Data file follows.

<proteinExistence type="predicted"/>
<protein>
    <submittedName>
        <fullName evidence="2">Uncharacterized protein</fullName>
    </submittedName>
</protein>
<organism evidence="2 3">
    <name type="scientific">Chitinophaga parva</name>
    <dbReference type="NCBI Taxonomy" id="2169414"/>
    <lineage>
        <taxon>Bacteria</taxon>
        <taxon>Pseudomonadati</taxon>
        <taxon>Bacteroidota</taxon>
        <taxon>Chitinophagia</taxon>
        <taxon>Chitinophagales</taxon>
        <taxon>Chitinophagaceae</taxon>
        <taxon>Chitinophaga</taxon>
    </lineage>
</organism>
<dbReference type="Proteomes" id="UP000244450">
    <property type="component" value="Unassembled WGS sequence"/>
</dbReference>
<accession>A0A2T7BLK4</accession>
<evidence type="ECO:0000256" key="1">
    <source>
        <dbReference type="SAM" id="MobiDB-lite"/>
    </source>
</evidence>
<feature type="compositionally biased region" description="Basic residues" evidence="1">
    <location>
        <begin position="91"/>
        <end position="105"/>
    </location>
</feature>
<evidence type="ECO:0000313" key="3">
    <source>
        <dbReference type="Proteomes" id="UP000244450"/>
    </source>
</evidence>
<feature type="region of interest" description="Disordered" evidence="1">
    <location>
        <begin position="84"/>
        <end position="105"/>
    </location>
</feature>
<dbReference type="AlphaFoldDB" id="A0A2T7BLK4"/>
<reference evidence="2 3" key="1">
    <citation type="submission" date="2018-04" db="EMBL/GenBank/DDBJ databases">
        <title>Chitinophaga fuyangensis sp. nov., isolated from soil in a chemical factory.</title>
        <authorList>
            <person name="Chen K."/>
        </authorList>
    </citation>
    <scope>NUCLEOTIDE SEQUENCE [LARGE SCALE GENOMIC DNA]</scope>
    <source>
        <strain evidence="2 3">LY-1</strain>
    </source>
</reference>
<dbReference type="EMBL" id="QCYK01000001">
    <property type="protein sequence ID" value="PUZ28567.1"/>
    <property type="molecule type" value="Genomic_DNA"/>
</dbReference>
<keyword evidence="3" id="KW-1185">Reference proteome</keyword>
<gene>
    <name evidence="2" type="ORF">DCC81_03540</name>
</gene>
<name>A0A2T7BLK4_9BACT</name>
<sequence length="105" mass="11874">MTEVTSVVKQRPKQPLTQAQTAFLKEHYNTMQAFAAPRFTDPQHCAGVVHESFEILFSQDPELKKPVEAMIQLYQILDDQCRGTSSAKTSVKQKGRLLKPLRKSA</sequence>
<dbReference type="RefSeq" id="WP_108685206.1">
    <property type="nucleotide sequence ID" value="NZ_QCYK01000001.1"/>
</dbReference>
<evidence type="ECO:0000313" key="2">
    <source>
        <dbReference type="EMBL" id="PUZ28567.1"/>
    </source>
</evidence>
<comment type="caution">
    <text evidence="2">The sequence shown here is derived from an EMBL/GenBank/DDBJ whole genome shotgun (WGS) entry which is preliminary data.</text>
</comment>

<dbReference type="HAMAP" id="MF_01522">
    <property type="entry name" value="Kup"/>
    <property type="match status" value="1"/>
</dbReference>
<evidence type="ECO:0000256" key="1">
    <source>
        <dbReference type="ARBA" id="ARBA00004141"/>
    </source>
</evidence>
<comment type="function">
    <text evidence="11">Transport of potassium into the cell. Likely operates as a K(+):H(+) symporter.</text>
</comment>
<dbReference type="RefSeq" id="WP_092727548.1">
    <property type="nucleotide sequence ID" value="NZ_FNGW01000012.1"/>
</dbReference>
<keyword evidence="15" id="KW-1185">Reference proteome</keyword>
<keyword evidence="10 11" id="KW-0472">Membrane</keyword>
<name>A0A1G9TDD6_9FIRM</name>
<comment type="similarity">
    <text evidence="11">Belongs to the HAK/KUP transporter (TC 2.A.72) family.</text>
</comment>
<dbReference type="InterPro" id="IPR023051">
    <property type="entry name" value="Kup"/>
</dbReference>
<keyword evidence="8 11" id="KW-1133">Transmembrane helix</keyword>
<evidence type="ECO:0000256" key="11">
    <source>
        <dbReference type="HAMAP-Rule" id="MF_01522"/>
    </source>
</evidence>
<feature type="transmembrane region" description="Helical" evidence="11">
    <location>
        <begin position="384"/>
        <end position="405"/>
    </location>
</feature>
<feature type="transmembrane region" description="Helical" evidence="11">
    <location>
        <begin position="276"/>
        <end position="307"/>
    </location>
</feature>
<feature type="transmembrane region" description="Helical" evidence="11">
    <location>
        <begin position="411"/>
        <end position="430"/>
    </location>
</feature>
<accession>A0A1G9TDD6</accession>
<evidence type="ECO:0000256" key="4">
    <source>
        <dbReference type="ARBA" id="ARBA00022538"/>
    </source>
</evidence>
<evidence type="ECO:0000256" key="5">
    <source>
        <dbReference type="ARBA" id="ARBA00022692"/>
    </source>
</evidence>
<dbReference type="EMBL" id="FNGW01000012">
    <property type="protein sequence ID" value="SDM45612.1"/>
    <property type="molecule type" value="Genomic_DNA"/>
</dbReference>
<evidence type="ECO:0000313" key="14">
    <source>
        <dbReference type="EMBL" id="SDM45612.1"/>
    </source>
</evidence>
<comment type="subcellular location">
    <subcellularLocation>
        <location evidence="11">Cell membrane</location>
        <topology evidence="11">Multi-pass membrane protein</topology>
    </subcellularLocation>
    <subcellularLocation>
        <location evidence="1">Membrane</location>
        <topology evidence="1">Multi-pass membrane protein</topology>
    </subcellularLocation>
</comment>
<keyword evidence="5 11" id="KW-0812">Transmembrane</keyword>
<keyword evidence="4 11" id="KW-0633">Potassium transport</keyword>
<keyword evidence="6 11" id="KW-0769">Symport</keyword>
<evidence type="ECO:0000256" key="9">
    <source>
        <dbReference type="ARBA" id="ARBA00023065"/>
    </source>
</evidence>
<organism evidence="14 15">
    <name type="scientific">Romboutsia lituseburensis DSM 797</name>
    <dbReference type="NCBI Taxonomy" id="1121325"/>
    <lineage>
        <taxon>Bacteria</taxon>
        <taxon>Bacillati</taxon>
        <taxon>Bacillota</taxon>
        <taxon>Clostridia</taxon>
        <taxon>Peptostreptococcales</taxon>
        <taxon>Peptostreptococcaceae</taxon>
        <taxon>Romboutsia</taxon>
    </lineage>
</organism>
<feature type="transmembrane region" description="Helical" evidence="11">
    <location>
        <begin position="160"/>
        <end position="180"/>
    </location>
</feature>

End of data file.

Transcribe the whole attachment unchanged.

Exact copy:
<proteinExistence type="predicted"/>
<protein>
    <submittedName>
        <fullName evidence="2">Uncharacterized protein</fullName>
    </submittedName>
</protein>
<organism evidence="2 3">
    <name type="scientific">Chitinophaga parva</name>
    <dbReference type="NCBI Taxonomy" id="2169414"/>
    <lineage>
        <taxon>Bacteria</taxon>
        <taxon>Pseudomonadati</taxon>
        <taxon>Bacteroidota</taxon>
        <taxon>Chitinophagia</taxon>
        <taxon>Chitinophagales</taxon>
        <taxon>Chitinophagaceae</taxon>
        <taxon>Chitinophaga</taxon>
    </lineage>
</organism>
<dbReference type="Proteomes" id="UP000244450">
    <property type="component" value="Unassembled WGS sequence"/>
</dbReference>
<accession>A0A2T7BLK4</accession>
<evidence type="ECO:0000256" key="1">
    <source>
        <dbReference type="SAM" id="MobiDB-lite"/>
    </source>
</evidence>
<feature type="compositionally biased region" description="Basic residues" evidence="1">
    <location>
        <begin position="91"/>
        <end position="105"/>
    </location>
</feature>
<evidence type="ECO:0000313" key="3">
    <source>
        <dbReference type="Proteomes" id="UP000244450"/>
    </source>
</evidence>
<feature type="region of interest" description="Disordered" evidence="1">
    <location>
        <begin position="84"/>
        <end position="105"/>
    </location>
</feature>
<dbReference type="AlphaFoldDB" id="A0A2T7BLK4"/>
<reference evidence="2 3" key="1">
    <citation type="submission" date="2018-04" db="EMBL/GenBank/DDBJ databases">
        <title>Chitinophaga fuyangensis sp. nov., isolated from soil in a chemical factory.</title>
        <authorList>
            <person name="Chen K."/>
        </authorList>
    </citation>
    <scope>NUCLEOTIDE SEQUENCE [LARGE SCALE GENOMIC DNA]</scope>
    <source>
        <strain evidence="2 3">LY-1</strain>
    </source>
</reference>
<dbReference type="EMBL" id="QCYK01000001">
    <property type="protein sequence ID" value="PUZ28567.1"/>
    <property type="molecule type" value="Genomic_DNA"/>
</dbReference>
<keyword evidence="3" id="KW-1185">Reference proteome</keyword>
<gene>
    <name evidence="2" type="ORF">DCC81_03540</name>
</gene>
<name>A0A2T7BLK4_9BACT</name>
<sequence length="105" mass="11874">MTEVTSVVKQRPKQPLTQAQTAFLKEHYNTMQAFAAPRFTDPQHCAGVVHESFEILFSQDPELKKPVEAMIQLYQILDDQCRGTSSAKTSVKQKGRLLKPLRKSA</sequence>
<dbReference type="RefSeq" id="WP_108685206.1">
    <property type="nucleotide sequence ID" value="NZ_QCYK01000001.1"/>
</dbReference>
<evidence type="ECO:0000313" key="2">
    <source>
        <dbReference type="EMBL" id="PUZ28567.1"/>
    </source>
</evidence>
<comment type="caution">
    <text evidence="2">The sequence shown here is derived from an EMBL/GenBank/DDBJ whole genome shotgun (WGS) entry which is preliminary data.</text>
</comment>

<dbReference type="HAMAP" id="MF_01522">
    <property type="entry name" value="Kup"/>
    <property type="match status" value="1"/>
</dbReference>
<evidence type="ECO:0000256" key="1">
    <source>
        <dbReference type="ARBA" id="ARBA00004141"/>
    </source>
</evidence>
<comment type="function">
    <text evidence="11">Transport of potassium into the cell. Likely operates as a K(+):H(+) symporter.</text>
</comment>
<dbReference type="RefSeq" id="WP_092727548.1">
    <property type="nucleotide sequence ID" value="NZ_FNGW01000012.1"/>
</dbReference>
<keyword evidence="15" id="KW-1185">Reference proteome</keyword>
<keyword evidence="10 11" id="KW-0472">Membrane</keyword>
<name>A0A1G9TDD6_9FIRM</name>
<comment type="similarity">
    <text evidence="11">Belongs to the HAK/KUP transporter (TC 2.A.72) family.</text>
</comment>
<dbReference type="InterPro" id="IPR023051">
    <property type="entry name" value="Kup"/>
</dbReference>
<keyword evidence="8 11" id="KW-1133">Transmembrane helix</keyword>
<evidence type="ECO:0000256" key="11">
    <source>
        <dbReference type="HAMAP-Rule" id="MF_01522"/>
    </source>
</evidence>
<feature type="transmembrane region" description="Helical" evidence="11">
    <location>
        <begin position="384"/>
        <end position="405"/>
    </location>
</feature>
<feature type="transmembrane region" description="Helical" evidence="11">
    <location>
        <begin position="276"/>
        <end position="307"/>
    </location>
</feature>
<feature type="transmembrane region" description="Helical" evidence="11">
    <location>
        <begin position="411"/>
        <end position="430"/>
    </location>
</feature>
<accession>A0A1G9TDD6</accession>
<evidence type="ECO:0000256" key="4">
    <source>
        <dbReference type="ARBA" id="ARBA00022538"/>
    </source>
</evidence>
<evidence type="ECO:0000256" key="5">
    <source>
        <dbReference type="ARBA" id="ARBA00022692"/>
    </source>
</evidence>
<dbReference type="EMBL" id="FNGW01000012">
    <property type="protein sequence ID" value="SDM45612.1"/>
    <property type="molecule type" value="Genomic_DNA"/>
</dbReference>
<evidence type="ECO:0000313" key="14">
    <source>
        <dbReference type="EMBL" id="SDM45612.1"/>
    </source>
</evidence>
<comment type="subcellular location">
    <subcellularLocation>
        <location evidence="11">Cell membrane</location>
        <topology evidence="11">Multi-pass membrane protein</topology>
    </subcellularLocation>
    <subcellularLocation>
        <location evidence="1">Membrane</location>
        <topology evidence="1">Multi-pass membrane protein</topology>
    </subcellularLocation>
</comment>
<keyword evidence="5 11" id="KW-0812">Transmembrane</keyword>
<keyword evidence="4 11" id="KW-0633">Potassium transport</keyword>
<keyword evidence="6 11" id="KW-0769">Symport</keyword>
<evidence type="ECO:0000256" key="9">
    <source>
        <dbReference type="ARBA" id="ARBA00023065"/>
    </source>
</evidence>
<organism evidence="14 15">
    <name type="scientific">Romboutsia lituseburensis DSM 797</name>
    <dbReference type="NCBI Taxonomy" id="1121325"/>
    <lineage>
        <taxon>Bacteria</taxon>
        <taxon>Bacillati</taxon>
        <taxon>Bacillota</taxon>
        <taxon>Clostridia</taxon>
        <taxon>Peptostreptococcales</taxon>
        <taxon>Peptostreptococcaceae</taxon>
        <taxon>Romboutsia</taxon>
    </lineage>
</organism>
<feature type="transmembrane region" description="Helical" evidence="11">
    <location>
        <begin position="160"/>
        <end position="180"/>
    </location>
</feature>